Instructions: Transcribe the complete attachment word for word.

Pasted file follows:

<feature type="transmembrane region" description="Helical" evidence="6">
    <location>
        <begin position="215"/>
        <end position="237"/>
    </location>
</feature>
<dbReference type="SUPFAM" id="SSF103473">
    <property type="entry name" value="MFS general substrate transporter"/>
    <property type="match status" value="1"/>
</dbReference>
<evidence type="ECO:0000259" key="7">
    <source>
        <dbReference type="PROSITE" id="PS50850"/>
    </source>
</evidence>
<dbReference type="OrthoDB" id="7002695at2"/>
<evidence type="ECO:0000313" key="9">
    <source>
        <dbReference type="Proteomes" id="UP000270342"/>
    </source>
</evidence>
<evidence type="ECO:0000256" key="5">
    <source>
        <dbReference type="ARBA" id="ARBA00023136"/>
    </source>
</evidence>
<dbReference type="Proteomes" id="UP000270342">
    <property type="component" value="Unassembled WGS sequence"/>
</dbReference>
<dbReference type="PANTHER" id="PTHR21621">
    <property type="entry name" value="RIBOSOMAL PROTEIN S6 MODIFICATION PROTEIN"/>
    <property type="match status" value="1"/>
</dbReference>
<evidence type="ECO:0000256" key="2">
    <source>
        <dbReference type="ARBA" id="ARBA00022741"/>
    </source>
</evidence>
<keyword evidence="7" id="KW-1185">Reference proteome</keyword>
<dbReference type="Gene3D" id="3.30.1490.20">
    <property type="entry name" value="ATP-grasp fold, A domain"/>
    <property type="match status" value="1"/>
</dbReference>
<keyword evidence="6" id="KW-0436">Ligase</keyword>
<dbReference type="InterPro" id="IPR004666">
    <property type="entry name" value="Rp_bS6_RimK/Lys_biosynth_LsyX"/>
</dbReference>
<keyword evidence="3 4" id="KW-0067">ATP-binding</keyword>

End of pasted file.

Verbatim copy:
<feature type="transmembrane region" description="Helical" evidence="6">
    <location>
        <begin position="215"/>
        <end position="237"/>
    </location>
</feature>
<dbReference type="SUPFAM" id="SSF103473">
    <property type="entry name" value="MFS general substrate transporter"/>
    <property type="match status" value="1"/>
</dbReference>
<evidence type="ECO:0000259" key="7">
    <source>
        <dbReference type="PROSITE" id="PS50850"/>
    </source>
</evidence>
<dbReference type="OrthoDB" id="7002695at2"/>
<evidence type="ECO:0000313" key="9">
    <source>
        <dbReference type="Proteomes" id="UP000270342"/>
    </source>
</evidence>
<evidence type="ECO:0000256" key="5">
    <source>
        <dbReference type="ARBA" id="ARBA00023136"/>
    </source>
</evidence>
<dbReference type="Proteomes" id="UP000270342">
    <property type="component" value="Unassembled WGS sequence"/>
</dbReference>
<dbReference type="PANTHER" id="PTHR21621">
    <property type="entry name" value="RIBOSOMAL PROTEIN S6 MODIFICATION PROTEIN"/>
    <property type="match status" value="1"/>
</dbReference>
<evidence type="ECO:0000256" key="2">
    <source>
        <dbReference type="ARBA" id="ARBA00022741"/>
    </source>
</evidence>
<keyword evidence="7" id="KW-1185">Reference proteome</keyword>
<dbReference type="Gene3D" id="3.30.1490.20">
    <property type="entry name" value="ATP-grasp fold, A domain"/>
    <property type="match status" value="1"/>
</dbReference>
<keyword evidence="6" id="KW-0436">Ligase</keyword>
<dbReference type="InterPro" id="IPR004666">
    <property type="entry name" value="Rp_bS6_RimK/Lys_biosynth_LsyX"/>
</dbReference>
<keyword evidence="3 4" id="KW-0067">ATP-binding</keyword>